What's Up with Upshaw? Our Follies: The Early Years

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For quite some time I've been doing a little comic panel called "Our Follies" for the weekly Northwest Indiana newspaper "The 411".  In it I show the quirks and foibles of African American people, famous and non-famous.  For instance, I've done gags about President Obama, the Real Housewives of Atlanta, Shonda Rhimes and her shows--from the view of my "typical, everyday" black characters.  I would like to now share with you the best of "Our Follies" from a long time ago.

 

I guess not everybody was celebrating Disney's first Black Princess!

 

I'm afraid this gag is based on a true story.  And this was before Paris Jackson was even born!

 

Another "torn from the headlines" cartoon, based on Mattel's "So In Style" black fashion dolls.  They really did test them out on teenage girls, who, of course, didn't care for them.

 

This was based on an incident where a plantation tour guide made black students pretend to pick cotton to show what blacks did on plantations in pre-Civil War America.  Hey, the truth hurts!

 

 

This is Obama's Black America, where we think we can just "African Americanize" any old thing!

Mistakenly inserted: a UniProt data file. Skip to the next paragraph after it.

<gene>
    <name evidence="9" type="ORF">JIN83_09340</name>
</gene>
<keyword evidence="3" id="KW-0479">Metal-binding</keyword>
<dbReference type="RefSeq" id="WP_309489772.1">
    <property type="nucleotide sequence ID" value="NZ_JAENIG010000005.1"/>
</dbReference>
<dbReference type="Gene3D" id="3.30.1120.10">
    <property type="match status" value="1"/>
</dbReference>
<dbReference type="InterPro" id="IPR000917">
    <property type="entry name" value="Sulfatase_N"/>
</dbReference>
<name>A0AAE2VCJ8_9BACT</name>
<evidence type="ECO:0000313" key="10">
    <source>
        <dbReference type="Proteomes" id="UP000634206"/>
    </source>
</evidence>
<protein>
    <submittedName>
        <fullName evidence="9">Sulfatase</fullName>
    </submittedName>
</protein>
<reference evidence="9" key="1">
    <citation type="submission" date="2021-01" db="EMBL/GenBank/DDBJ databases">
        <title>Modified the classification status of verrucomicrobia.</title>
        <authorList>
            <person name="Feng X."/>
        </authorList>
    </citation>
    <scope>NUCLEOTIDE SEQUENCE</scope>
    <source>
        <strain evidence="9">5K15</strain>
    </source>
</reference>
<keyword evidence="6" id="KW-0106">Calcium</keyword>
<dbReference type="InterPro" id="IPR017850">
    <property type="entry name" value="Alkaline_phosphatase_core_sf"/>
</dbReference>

Is this what it's come down to in America?  EVERY holiday only matters if it's a "retail holiday"?

 

You know, now that I'm seeing my old comics, I see I was a lot more "black" in the past.  My latest "Our Follies strips were about "success", but in general, not particularly African American success.  My strip has become "Color-blind", generic--with characters who just happen to be black.  This is what's going on in television, too.  "Sleepy Hollow" and "Scandal" are two hit shows featuring strong lead characters who just happen to be black women.  Their being black women is never made a big deal, which helps the shows become hits with mainstream and black audiences.

Well, I've got  to put a stop to this!  "Our Follies" is supposed to be about our follies--"our" being African Americans.  Just because we have a Black President (or at least he says he is) does not make the USA a "color-blind" country.  We are not all the same--Black culture did not disappear!  We ARE different from whites--and every other minority in America.  So let me go back to my roots.  As the great James Brown once sung, "Say it loud--I'M BLACK AND I'M PROUD!!"



About the author

dkupshaw

I call myself a 'tooner--one who cartoons. Animated shorts, single-panel gag cartoons and celebrity caricatures are my specialty!

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